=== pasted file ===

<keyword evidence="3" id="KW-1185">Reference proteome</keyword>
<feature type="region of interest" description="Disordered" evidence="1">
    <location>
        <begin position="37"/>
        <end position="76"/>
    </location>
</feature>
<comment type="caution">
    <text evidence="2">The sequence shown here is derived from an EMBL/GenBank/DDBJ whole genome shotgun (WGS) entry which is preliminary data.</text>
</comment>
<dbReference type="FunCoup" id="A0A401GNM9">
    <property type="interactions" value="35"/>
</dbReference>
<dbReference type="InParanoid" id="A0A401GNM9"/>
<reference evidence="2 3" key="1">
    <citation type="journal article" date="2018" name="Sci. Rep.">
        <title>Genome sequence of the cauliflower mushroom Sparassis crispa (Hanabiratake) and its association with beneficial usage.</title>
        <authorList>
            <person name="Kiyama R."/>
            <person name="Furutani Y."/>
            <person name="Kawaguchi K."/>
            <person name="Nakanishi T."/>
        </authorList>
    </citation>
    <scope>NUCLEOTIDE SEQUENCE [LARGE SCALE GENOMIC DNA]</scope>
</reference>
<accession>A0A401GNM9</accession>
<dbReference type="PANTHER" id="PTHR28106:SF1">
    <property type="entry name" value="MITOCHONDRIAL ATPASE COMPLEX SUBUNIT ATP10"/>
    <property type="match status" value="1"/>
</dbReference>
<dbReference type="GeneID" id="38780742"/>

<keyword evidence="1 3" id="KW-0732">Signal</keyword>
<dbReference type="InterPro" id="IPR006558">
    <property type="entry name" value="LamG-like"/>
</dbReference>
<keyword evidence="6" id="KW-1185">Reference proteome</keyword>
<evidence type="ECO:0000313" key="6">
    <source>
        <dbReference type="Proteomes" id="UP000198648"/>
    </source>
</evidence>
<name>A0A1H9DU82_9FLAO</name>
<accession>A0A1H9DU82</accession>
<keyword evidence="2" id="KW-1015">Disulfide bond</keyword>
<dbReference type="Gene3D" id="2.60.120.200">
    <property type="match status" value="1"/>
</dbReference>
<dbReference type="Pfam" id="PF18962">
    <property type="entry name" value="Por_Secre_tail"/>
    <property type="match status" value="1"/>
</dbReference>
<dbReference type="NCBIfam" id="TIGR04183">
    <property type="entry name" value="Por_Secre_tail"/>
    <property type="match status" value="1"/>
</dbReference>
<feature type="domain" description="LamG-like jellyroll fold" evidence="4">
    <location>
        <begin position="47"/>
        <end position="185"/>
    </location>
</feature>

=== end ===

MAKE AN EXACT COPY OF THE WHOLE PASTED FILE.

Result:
<keyword evidence="3" id="KW-1185">Reference proteome</keyword>
<feature type="region of interest" description="Disordered" evidence="1">
    <location>
        <begin position="37"/>
        <end position="76"/>
    </location>
</feature>
<comment type="caution">
    <text evidence="2">The sequence shown here is derived from an EMBL/GenBank/DDBJ whole genome shotgun (WGS) entry which is preliminary data.</text>
</comment>
<dbReference type="FunCoup" id="A0A401GNM9">
    <property type="interactions" value="35"/>
</dbReference>
<dbReference type="InParanoid" id="A0A401GNM9"/>
<reference evidence="2 3" key="1">
    <citation type="journal article" date="2018" name="Sci. Rep.">
        <title>Genome sequence of the cauliflower mushroom Sparassis crispa (Hanabiratake) and its association with beneficial usage.</title>
        <authorList>
            <person name="Kiyama R."/>
            <person name="Furutani Y."/>
            <person name="Kawaguchi K."/>
            <person name="Nakanishi T."/>
        </authorList>
    </citation>
    <scope>NUCLEOTIDE SEQUENCE [LARGE SCALE GENOMIC DNA]</scope>
</reference>
<accession>A0A401GNM9</accession>
<dbReference type="PANTHER" id="PTHR28106:SF1">
    <property type="entry name" value="MITOCHONDRIAL ATPASE COMPLEX SUBUNIT ATP10"/>
    <property type="match status" value="1"/>
</dbReference>
<dbReference type="GeneID" id="38780742"/>

<keyword evidence="1 3" id="KW-0732">Signal</keyword>
<dbReference type="InterPro" id="IPR006558">
    <property type="entry name" value="LamG-like"/>
</dbReference>
<keyword evidence="6" id="KW-1185">Reference proteome</keyword>
<evidence type="ECO:0000313" key="6">
    <source>
        <dbReference type="Proteomes" id="UP000198648"/>
    </source>
</evidence>
<name>A0A1H9DU82_9FLAO</name>
<accession>A0A1H9DU82</accession>
<keyword evidence="2" id="KW-1015">Disulfide bond</keyword>
<dbReference type="Gene3D" id="2.60.120.200">
    <property type="match status" value="1"/>
</dbReference>
<dbReference type="Pfam" id="PF18962">
    <property type="entry name" value="Por_Secre_tail"/>
    <property type="match status" value="1"/>
</dbReference>
<dbReference type="NCBIfam" id="TIGR04183">
    <property type="entry name" value="Por_Secre_tail"/>
    <property type="match status" value="1"/>
</dbReference>
<feature type="domain" description="LamG-like jellyroll fold" evidence="4">
    <location>
        <begin position="47"/>
        <end position="185"/>
    </location>
</feature>